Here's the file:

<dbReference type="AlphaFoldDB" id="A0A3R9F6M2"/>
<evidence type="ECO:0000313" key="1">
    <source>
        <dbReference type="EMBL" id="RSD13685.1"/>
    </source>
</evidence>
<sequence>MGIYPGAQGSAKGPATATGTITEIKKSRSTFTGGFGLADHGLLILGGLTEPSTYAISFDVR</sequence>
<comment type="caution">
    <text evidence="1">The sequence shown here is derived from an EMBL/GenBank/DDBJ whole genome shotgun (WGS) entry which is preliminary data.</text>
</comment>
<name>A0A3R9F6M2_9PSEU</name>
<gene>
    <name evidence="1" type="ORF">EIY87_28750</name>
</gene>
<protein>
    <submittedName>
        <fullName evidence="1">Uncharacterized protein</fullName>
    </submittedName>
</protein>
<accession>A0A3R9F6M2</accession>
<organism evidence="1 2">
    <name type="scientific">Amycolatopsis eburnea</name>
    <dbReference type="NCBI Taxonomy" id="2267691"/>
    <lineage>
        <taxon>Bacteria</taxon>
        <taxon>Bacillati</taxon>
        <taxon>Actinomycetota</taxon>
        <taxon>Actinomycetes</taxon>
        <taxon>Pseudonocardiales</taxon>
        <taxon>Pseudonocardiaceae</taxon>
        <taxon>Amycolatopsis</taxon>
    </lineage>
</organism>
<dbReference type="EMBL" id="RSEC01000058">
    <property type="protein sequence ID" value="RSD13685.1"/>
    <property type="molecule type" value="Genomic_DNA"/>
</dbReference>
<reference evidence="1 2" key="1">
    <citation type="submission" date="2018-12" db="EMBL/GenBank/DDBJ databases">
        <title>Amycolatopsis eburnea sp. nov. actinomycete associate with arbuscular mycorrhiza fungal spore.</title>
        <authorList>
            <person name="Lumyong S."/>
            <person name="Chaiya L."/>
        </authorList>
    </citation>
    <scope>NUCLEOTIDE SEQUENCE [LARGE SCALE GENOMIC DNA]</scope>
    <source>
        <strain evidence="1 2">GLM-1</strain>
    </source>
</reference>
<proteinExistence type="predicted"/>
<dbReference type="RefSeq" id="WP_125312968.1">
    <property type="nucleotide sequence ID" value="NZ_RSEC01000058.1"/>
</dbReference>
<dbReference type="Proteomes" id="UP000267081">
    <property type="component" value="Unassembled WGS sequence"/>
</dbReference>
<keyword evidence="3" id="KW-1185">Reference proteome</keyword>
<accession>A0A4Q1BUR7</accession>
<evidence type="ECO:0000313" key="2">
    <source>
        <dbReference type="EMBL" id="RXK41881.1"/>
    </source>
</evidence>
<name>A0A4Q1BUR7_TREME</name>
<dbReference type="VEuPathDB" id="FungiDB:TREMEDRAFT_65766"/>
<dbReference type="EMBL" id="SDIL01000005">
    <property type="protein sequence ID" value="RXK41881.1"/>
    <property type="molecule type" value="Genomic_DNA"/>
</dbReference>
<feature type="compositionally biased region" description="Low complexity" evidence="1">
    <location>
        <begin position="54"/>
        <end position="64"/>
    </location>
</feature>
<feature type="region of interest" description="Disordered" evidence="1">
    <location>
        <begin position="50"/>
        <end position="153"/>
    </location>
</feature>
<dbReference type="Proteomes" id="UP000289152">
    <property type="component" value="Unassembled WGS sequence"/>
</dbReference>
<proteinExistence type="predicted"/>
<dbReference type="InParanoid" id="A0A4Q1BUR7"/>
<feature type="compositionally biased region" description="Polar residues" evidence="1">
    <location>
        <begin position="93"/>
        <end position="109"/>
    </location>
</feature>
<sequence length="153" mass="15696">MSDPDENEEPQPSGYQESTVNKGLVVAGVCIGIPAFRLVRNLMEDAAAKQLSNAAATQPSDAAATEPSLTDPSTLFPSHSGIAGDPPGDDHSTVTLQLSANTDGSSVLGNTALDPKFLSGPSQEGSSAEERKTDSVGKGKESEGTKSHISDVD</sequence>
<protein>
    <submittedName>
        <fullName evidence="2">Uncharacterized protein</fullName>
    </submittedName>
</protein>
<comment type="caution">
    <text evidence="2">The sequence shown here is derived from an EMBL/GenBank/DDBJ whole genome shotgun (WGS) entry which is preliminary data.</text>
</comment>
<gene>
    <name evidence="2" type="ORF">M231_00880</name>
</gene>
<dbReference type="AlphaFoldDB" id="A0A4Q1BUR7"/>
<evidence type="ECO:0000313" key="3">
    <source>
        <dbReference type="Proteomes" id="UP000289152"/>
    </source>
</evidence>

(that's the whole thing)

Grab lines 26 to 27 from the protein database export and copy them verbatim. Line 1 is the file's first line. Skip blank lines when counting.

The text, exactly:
        <taxon>Bacillati</taxon>
        <taxon>Actinomycetota</taxon>